Franchise direction: Like the rival Penguins, Washington chose to make major changes in the front office over overhauling its roster. In for George McPhee is Brian MacLellan as General Manager while long-time Predators coach Barry Trotz replaces Adam Oates behind the bench. Trotz is one of the most respected men in the business, but he’s made his living as a defensive-minded coach and faces an entirely new challenge in the nation’s capital. Trotz was surely part of the inspiration for the team’s two big signings, Niskanen and Orpik. The Capitals needed a major upgrade on defense after finishing 21st in goals against, but lobbing $67.75 million at Niskanen and Orpik was a bit excessive, especially in Orpik’s case. The acquisitions certainly don’t say much for the team’s faith in its long-time top-three of John Carlson, Karl Alzner and Mike Green. Focusing on bringing in defensemen from outside the organization does make some sense given that Washington has several talented forward coming up through the organization.
For several years now we have been nominating GMs around the league as the “worst GM in the NHL award”. Past nominees include Scott Howson, Pierre Gauthier, Greg Sherman, Paul Holmgren, and Darcy Regier to name a few. By the way, all have been fired or have lost their responsibilities. In other words, we may be on to something here.
Here’s how it works. We nominate the GMs (based on their risky trades, unspectacular drafts or financially unsound signings). You vote the winner. Got it? Good.
Here’s 2014 nominees:
Last year: 51-24-7, first in the Metro Division. Eliminated by the Rangers in the second round.
Key additions: Patric Hornqvist, Christian Ehrhoff, Nick Spaling, Steve Downie, Blake Comeau, Thomas Greiss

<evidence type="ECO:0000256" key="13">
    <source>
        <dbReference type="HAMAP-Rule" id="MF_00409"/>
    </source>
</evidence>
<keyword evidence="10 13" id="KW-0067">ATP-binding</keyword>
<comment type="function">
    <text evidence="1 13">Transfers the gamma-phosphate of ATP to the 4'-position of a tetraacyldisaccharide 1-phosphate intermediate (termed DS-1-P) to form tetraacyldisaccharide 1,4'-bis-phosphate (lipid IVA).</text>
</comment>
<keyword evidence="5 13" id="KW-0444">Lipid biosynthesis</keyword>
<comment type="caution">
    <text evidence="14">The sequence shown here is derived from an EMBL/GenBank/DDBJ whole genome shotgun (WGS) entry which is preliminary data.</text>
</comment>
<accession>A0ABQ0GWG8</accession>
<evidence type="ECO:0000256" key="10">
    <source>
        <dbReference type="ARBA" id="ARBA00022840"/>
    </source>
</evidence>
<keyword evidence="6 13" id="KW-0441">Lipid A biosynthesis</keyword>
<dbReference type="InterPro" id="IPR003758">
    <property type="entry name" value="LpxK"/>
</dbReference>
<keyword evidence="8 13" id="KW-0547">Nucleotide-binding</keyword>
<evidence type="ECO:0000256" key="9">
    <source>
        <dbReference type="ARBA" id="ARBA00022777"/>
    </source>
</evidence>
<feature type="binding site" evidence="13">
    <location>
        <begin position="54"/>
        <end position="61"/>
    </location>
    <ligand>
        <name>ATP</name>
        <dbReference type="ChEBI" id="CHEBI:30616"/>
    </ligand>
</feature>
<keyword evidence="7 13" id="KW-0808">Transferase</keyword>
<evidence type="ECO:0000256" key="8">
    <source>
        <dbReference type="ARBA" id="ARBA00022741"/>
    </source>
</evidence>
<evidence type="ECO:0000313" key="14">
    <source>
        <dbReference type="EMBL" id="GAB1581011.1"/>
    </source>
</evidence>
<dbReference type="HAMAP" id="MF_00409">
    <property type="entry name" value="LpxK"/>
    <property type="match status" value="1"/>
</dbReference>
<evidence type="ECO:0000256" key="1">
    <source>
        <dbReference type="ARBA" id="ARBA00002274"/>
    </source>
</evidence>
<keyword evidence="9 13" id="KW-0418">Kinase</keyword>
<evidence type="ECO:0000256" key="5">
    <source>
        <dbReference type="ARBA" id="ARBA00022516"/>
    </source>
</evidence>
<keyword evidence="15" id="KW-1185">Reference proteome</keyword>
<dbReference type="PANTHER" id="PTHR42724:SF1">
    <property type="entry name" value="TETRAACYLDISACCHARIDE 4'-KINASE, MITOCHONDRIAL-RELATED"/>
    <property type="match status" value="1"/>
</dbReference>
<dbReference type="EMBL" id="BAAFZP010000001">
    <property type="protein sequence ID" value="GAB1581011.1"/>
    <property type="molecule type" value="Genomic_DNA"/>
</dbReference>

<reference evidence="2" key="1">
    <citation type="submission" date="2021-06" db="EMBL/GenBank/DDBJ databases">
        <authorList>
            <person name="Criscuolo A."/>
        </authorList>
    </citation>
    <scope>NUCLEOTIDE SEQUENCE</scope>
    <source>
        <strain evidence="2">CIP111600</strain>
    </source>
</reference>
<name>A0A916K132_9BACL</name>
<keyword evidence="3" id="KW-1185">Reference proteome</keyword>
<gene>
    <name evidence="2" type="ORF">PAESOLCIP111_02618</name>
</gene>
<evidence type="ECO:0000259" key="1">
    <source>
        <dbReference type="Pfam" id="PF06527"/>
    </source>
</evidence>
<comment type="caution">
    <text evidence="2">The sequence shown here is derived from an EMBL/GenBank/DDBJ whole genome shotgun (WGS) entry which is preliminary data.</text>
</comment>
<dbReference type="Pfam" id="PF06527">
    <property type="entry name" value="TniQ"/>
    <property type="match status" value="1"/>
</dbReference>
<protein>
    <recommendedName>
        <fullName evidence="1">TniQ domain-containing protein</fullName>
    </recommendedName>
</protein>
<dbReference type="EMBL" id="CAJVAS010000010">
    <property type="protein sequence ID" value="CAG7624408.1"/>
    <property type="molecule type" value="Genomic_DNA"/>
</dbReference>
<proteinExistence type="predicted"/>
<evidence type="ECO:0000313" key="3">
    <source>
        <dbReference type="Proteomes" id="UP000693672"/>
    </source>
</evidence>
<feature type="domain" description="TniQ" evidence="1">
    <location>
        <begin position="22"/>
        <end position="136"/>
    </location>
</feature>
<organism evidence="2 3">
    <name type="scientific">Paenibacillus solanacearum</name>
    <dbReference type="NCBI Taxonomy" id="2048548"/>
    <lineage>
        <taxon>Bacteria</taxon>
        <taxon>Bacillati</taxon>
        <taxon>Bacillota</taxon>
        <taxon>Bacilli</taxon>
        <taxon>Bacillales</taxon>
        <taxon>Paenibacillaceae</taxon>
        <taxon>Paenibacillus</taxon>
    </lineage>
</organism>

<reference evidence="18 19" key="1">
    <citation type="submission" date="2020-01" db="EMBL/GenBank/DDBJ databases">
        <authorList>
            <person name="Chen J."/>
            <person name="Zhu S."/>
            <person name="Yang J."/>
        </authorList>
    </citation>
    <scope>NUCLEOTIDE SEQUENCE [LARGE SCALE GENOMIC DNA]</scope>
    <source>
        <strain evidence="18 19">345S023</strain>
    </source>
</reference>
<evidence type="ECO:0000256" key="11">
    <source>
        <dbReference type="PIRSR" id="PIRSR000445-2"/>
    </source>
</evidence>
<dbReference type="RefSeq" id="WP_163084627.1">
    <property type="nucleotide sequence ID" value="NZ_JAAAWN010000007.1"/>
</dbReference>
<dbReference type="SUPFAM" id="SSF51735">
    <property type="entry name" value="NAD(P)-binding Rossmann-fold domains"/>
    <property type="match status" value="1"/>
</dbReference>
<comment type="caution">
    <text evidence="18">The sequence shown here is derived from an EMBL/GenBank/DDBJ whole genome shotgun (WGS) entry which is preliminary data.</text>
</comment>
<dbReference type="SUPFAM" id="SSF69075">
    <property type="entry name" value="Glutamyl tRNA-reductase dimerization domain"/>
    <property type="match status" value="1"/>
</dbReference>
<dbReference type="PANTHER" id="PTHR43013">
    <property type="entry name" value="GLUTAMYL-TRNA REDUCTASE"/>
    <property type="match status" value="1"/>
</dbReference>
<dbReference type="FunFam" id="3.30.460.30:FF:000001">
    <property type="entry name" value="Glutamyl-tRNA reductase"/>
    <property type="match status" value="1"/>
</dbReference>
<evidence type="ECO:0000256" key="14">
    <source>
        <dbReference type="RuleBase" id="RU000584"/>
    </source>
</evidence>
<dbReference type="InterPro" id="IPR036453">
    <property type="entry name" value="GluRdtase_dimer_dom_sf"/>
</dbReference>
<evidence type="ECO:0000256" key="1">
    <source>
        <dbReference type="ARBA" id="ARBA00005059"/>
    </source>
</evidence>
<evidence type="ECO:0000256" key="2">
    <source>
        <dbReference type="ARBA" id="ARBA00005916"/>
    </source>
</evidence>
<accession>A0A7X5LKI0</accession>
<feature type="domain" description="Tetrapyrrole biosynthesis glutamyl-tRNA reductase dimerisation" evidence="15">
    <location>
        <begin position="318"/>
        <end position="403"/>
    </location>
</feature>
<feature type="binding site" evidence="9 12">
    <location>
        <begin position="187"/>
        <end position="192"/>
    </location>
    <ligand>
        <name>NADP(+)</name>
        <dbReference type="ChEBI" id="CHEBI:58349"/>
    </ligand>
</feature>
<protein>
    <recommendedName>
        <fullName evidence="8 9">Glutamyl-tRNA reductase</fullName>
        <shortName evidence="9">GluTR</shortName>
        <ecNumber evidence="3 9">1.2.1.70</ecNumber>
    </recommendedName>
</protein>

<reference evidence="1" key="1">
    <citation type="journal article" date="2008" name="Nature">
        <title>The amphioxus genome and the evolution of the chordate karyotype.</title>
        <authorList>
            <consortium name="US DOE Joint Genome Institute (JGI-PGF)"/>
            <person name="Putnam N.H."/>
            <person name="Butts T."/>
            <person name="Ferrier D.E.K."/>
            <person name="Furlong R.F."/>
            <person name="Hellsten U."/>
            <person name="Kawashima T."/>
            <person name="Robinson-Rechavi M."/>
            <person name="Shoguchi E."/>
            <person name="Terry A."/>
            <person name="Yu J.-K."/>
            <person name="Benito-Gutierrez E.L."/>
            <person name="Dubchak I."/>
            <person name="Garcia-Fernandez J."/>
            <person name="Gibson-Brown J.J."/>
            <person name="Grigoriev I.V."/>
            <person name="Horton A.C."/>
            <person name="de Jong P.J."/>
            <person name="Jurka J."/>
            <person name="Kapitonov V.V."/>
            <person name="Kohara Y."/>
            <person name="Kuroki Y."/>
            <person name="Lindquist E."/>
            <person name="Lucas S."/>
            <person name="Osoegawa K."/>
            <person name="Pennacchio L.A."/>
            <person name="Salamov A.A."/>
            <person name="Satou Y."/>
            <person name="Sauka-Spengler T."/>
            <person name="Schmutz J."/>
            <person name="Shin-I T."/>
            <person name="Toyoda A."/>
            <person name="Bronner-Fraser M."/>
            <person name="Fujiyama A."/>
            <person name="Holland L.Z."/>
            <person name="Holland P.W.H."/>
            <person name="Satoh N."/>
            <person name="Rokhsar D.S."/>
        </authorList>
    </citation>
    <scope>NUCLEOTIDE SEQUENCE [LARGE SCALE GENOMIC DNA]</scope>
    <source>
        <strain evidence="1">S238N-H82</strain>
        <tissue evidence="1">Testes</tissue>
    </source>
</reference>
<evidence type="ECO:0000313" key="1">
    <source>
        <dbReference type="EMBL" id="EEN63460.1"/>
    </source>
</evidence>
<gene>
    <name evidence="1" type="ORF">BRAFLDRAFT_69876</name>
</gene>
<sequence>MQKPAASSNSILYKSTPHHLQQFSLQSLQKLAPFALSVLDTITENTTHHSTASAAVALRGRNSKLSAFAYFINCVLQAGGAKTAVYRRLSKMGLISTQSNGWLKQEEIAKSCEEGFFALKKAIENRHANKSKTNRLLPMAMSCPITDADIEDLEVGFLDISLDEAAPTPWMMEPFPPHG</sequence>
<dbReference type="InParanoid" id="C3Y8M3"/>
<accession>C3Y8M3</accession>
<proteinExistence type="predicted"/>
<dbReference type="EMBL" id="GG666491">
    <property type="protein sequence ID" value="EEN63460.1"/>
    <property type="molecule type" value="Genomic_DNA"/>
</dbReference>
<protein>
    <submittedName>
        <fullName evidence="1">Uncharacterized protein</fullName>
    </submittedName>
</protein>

Franchise direction: The Penguins roster has been retooled, but the major news of their offseason was the firing of coach Dan Bylsma and GM Ray Shero. In their place are Mike Johnston and Jim Rutherford, respectively, but while Pittsburgh has had higher expectations than Bylsma and Shero have been able to meet in recent years, it’s hard to view the changes behind the bench and in the front office as an upgrade. Pittsburgh did improve its depth up front and cleared dead weight that should allow some youngsters to make an impact. But why was playoff goat Marc-Andre Fleury retained while sweeping changes were made in every other facet of the organization?
Last year: 43-32-7, fourth in the Metro Division. Eliminated by the Penguins in the first round.
Key additions: Scott Hartnell, Brian Gibbons
Key subtractions: R.J. Umberger, Jack Skille, Derek MacKenzie, Blake Comeau, Nikita Nikitin
Franchise direction: The Jackets are happy as clams with the way things are going after they made a surprise postseason appearance and gave Pittsburgh all it could handle in the first round of the playoffs. Columbus had to let go of a few spare parts to provide flexibility and allow the team to lock up key long-term pillars like Ryan Johansen and Brandon Dubinsky, but the team has quality reinforcements. Read More→
Last year: 35-29-18, sixth in the Metro Division
Key additions: Mike Cammalleri, Martin Havlat, Scott Clemmensen
Franchise direction: The Devils have finally turned the page on the Brodeur era, but that doesn’t mean the team is any younger. New Jersey added the 32-year-old Cammalleri and 33-year-old Havlat to a group that already includes 34-year-old Michael Ryder, 36-year-old Dainius Zubrus, 37-year-old Marek Zidlicky, 38-year-old Bryce Salvador, 38-year-old Patrik Elias and 42-year-old Jaromir Jagr. The Devils are certainly not rebuilding, but their plan is a little puzzling. Read More→
Last year: 42-30-10, third in the division. Lost to the Rangers in the first round
Key additions: R.J. Umberger, Nick Schultz
Key subtractions: Scott Hartnell, Adam Hall (likely)
Franchise direction: I didn’t quite know what to think when Ron Hextall replaced Paul Holmgren, but so far the new general manager has demonstrated restraint uncharacteristic of this organization. Yes, the Hartnell/Umberger trade was a little bit of a head-scratcher and the rampant rumors that Philadelphia tried to move up to grab the No. 1 draft pick were interesting, but all in all this has been an unusually quiet offseason for the Flyers. Read More→